During his postdoctoral studies he extended this foundation in developmental biology and microscopy to study the cellular basis of branching morphogenesis in the mammary gland. He demonstrated that normal mammary branching morphogenesis occurred through the generation of a high proliferation, low apico-basal polarity, high motility, transiently stratified epithelial intermediate. As this normal developmental process dynamically regulated many of the properties that are modulated during human breast tumor progression, he developed a series of related assays that enabled direct culture, observation and molecular manipulation of mouse models of mammary carcinoma, human mammary epithelium and human mammary carcinomas.
His laboratory works on isolating the molecular regulators of epithelial invasion and dissemination in these 3D assays, using a combination of knockdown and knockout genetics and advanced molecular imaging. Trainees benefit from dual training in epithelial development and epithelial cancer invasion and learn state-of-the-art molecular genetics, 3D organotypic culture, and imaging techniques. Members of the lab range from biomedical engineers through cell and molecular biologists to medical oncology fellows and benefit from collaborations with faculty in Biomedical Engineering, Medical Oncology, Radiation Oncology and Pathology.
Selected PublicationsView all on Pubmed
Nguyen-Ngoc KV, Cheung KJ, Brenot A, Shamir ER, Gray RS, Hines WC, Yaswen P, Werb Z, Ewald AJ, "The ECM microenvironment regulates collective migration and local dissemination in normal and malignant mammary epithelium" Proc Natl Acad Sci U S A. 2012 Sep 25;109(39):E2595-604.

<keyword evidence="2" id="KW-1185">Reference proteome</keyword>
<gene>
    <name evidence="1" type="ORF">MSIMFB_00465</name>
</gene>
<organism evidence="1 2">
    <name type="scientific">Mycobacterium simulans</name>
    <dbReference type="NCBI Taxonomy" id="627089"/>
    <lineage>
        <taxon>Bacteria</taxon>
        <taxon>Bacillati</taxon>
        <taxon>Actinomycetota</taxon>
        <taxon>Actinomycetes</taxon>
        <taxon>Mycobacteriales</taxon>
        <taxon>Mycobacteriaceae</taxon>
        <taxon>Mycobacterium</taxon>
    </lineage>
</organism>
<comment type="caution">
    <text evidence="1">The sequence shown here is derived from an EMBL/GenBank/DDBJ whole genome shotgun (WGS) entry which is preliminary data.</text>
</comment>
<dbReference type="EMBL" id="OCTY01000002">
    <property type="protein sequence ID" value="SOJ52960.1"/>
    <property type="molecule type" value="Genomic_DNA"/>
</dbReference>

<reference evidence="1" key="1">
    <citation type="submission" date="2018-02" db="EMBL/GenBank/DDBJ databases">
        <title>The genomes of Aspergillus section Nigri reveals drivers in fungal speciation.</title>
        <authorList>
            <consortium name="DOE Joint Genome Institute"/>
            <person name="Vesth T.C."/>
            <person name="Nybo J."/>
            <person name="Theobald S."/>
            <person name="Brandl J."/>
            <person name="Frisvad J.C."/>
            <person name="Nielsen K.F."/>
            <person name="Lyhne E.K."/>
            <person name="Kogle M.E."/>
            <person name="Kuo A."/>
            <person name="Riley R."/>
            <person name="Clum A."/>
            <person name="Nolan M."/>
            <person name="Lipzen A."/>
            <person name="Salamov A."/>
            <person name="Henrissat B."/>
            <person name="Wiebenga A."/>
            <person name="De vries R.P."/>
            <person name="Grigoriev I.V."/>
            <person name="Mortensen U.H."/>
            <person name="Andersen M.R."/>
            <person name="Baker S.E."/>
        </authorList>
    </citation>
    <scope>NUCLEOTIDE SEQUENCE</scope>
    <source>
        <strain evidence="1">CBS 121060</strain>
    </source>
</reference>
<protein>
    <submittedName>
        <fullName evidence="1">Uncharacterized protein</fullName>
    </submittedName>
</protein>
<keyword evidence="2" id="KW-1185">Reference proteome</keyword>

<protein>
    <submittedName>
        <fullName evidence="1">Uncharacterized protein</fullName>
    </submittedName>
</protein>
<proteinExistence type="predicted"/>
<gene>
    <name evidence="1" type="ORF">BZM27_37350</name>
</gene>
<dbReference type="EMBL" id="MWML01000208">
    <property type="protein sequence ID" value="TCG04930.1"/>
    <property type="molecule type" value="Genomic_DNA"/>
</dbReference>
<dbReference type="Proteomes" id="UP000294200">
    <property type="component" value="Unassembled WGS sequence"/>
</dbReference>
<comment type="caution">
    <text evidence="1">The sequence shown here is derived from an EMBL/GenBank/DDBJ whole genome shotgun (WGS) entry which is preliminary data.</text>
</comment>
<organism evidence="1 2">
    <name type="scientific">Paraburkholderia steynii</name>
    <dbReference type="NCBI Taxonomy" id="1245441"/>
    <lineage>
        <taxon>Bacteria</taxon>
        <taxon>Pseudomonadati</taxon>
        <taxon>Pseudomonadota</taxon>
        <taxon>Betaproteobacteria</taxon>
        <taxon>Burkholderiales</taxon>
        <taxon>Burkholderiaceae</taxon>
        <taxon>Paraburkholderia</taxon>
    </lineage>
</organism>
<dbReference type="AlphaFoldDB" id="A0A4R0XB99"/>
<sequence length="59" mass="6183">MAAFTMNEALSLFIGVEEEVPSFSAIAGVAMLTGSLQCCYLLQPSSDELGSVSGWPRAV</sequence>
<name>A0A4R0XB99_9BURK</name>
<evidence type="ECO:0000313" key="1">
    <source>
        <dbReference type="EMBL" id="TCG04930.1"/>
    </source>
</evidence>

Beck JN, Singh A, Rothenberg AR, Elisseeff JH, Ewald AJ, "The independent roles of mechanical, structural and adhesion characteristics of 3D hydrogels on the regulation of cancer invasion and dissemination," Biomaterials, 2013 Dec;34(37):9486-95.
Cheung KJ, Gabrielson E, Werb Z, Ewald AJ, "Collective invasion in breast cancer requires a conserved basal epithelial program," Cell. 2013 Dec 19;155(7):1639-51.
Shamir ER, Papallardo E, Jorgens DM, Coutinho K, Tsai WT, Aziz K, Auer M, Tran PT, Bader JS, Ewald AJ, "Twist1-induced dissemination preserves epithelial identity and requires E-cadherin," The Journal of Cell Biology. 2014 Mar 3;204(5):839-56.
Cheung KJ, Padmanaban VP, Silvestri V, Schipper K, Fairchild AN, Ewald AJ, "Distant metastasis occurs through collective epithelial dissemination," PNAS, 2016 Feb 16;113(7):E854-63.
Contact for Research Inquiries
Johns Hopkins University School of Medicine
855 N. Wolfe Street
452 Rangos Building
Baltimore, MD 21205 map
Academic Affiliations & Courses
Graduate Program Affiliation
Biochemistry, Cell and Molecular Biology Graduate Program
Activities & Honors
- Morphological Sciences Award, American Association of Anatomists, 2011
- Grant, Beckman Institute Executive Committee, 2002
- Distinguished Lecturer, Braman Family Breast Cancer Institute, 2010
- Best Graduate Student: West Coast Mtg, Society for Developmental Biology, 2001
- NIH Institutional Postdoctoral Fellowship: CVRI, UCSF, 2003 - 2005
- 1st Place in Basic Science Research, Johns Hopkins Breast Cancer Retreat, 2009
- Dean’s Postdoctoral 2nd Prize, UCSF School of Medicine, 2008
- Travel Award, UCSF School of Medicine, 2008
- Postdoctoral Fellow, California Breast Cancer Research Program, 2005 - 2008
- Student Travel Award & Contributed Talk, American Association of Anatomists, 2003
- Student Travel Award, National Meeting of the Society for Developmental Biology, 2002
- Pilot Research Grant, Burroughs Welcome Fund, 1998
- Graduate Fellowship: Caltech Initiative in Computational Molecular Biology, Burroughs Welcome Fund, 1997 - 2002
- Honors in Physics, Haverford College, 1997
- Howard Hughes Biomedical Research Scholar, Haverford College, 1996 - 1997
- National Merit Scholar, 1993
- American Association for Cancer Research
- American Society for Cell Biology
- Society for Developmental Biology